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Cognitive Neurologist Professor Peter Nestor was recently appointed Conjoint Professor of Neuroscience between The University of Queensland and Mater and has started his appointment by establishing a memory clinic at Mater.
The memory clinic is a multidisciplinary tertiary referral clinic, providing clinical and cognitive assessments for people with suspected degenerative brain diseases that may give rise to dementia.
Through the clinic, Prof Nestor has a particular focus on atypical and young-onset dementias which can be diagnostically challenging. The clinic’s areas of focus—cognitive neurology and young-onset dementia—makes it the first of its kind in Queensland.
“Obviously it’s not practical to biopsy people’s brains in life, so on the research side, we’re working very hard to try to get more accurate diagnoses of the various underlying pathologies through novel magnetic resonance imaging (MRI) technology,” Prof Nestor said.
“Standard MRI is often not very useful in detecting dementia. It’s actually the clinical profile and the cognitive tests that usually inform the diagnosis.
“A couple of new ways we’re using MRI to make diagnoses include a technique called diffusion imaging and also through measuring iron in the brain—the emerging story from our studies to date is that the different degenerative diseases show different patterns of iron accumulation.”
Prof Nestor also develops novel tests such as language tasks, visuoperceptual tasks, attention tasks and memory tasks to more accurately make and track diagnoses.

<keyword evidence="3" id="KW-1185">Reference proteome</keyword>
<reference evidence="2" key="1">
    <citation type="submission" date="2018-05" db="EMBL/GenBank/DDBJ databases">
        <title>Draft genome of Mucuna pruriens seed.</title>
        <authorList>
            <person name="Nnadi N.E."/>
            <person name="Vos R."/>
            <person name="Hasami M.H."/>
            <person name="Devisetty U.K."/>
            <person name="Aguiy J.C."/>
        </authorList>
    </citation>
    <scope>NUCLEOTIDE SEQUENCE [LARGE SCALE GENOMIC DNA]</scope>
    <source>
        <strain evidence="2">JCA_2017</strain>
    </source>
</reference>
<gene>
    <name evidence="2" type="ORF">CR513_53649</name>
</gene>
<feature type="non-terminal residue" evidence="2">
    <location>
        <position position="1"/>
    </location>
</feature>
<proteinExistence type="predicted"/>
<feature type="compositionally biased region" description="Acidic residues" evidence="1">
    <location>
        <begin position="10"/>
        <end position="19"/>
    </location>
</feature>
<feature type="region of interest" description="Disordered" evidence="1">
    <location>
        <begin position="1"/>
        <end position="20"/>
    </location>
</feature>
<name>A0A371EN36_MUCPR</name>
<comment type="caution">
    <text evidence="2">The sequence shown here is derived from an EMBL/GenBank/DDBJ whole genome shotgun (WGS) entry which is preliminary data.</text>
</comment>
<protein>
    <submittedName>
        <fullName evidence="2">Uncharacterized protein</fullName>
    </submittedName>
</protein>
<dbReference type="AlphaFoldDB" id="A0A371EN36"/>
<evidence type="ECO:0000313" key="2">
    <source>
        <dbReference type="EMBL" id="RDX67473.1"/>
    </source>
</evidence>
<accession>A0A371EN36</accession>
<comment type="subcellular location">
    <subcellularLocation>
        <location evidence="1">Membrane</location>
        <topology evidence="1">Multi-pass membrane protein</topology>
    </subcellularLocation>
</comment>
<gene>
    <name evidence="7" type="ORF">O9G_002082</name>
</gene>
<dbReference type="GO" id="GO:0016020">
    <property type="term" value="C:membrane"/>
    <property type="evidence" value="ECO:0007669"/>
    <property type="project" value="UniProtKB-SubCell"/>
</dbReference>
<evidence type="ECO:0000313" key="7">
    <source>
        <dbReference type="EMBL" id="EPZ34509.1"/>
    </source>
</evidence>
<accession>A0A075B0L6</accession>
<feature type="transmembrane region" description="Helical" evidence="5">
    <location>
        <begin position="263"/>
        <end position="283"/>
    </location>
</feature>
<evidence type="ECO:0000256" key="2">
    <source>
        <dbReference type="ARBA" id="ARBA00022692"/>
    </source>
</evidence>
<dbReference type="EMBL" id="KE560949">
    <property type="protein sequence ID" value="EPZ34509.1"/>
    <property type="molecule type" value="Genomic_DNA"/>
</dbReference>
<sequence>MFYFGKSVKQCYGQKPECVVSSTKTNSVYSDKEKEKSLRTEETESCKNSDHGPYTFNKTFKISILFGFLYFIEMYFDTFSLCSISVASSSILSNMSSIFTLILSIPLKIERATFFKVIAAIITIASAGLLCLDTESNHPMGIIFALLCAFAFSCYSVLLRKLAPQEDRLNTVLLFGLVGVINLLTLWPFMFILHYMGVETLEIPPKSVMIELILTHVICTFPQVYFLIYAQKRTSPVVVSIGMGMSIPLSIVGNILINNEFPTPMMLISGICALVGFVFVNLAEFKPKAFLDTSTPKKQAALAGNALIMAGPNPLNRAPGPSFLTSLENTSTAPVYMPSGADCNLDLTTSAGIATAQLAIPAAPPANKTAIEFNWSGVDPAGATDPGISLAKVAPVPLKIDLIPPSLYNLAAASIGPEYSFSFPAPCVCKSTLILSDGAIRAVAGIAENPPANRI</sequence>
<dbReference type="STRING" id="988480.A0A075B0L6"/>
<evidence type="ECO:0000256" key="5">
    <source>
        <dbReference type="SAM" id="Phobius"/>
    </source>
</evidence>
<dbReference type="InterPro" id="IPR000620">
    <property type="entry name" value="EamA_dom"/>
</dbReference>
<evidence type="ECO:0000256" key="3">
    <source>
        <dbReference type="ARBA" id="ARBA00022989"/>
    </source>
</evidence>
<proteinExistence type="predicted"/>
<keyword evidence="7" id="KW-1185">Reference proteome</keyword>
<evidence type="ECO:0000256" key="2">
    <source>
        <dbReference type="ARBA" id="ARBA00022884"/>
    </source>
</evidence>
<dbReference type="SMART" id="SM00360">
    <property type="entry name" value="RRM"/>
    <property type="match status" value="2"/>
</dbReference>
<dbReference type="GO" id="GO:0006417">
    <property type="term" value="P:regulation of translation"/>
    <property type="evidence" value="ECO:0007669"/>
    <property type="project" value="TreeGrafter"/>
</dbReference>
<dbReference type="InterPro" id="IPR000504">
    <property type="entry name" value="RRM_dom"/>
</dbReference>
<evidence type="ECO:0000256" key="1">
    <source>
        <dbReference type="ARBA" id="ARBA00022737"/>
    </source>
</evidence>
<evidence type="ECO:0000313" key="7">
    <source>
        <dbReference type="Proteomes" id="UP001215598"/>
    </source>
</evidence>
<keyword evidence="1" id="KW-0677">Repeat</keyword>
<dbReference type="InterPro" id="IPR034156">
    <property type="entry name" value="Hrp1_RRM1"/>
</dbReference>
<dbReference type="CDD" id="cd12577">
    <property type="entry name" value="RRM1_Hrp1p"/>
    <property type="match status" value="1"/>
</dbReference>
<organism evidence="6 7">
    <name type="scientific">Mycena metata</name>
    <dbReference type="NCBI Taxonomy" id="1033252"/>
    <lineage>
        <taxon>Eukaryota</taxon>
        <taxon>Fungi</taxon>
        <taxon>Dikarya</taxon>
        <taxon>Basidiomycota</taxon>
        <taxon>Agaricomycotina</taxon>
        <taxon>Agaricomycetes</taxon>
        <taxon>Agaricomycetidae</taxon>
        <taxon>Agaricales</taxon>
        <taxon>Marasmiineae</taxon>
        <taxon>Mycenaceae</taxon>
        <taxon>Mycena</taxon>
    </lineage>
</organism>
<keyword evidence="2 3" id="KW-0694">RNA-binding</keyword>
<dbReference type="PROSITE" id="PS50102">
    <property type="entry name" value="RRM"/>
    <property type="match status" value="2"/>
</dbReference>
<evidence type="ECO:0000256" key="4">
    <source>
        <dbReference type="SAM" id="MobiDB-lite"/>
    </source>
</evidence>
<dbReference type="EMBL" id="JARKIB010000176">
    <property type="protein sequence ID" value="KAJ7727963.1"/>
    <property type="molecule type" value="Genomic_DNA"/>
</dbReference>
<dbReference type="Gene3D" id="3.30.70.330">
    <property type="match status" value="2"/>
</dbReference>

Another major project Prof Nestor will undertake is establishing a brain bank.
“We plan to resurrect a Queensland brain bank. There was one in the past but it died out through lack of investment. But that’s very crucial for the clinical pathological research I’m planning to do,” Prof Nestor said.
“As the clinic matures, I envisage that we will also have sub-clinics within it. Different patients will have different clinical needs, according to which form of degenerative dementia they have. For example, patients with frontotemporal dementia will need clinical psychology and speech therapy. This way, we can offer bespoke services to these different groups to make sure they’re getting the best possible care.”
Prof Nestor commenced his training at the Alfred and Royal Melbourne Hospital, before finishing at The National Hospital for Neurology and Neurosurgery in London. From there, he went to Cambridge and completed a fellowship and PhD in Cognitive Neurology, staying on as a consultant neurologist and researcher for 15 years. Following that, he conducted research at the German Centre for Neurodegenerative Disease, before commencing at Mater.
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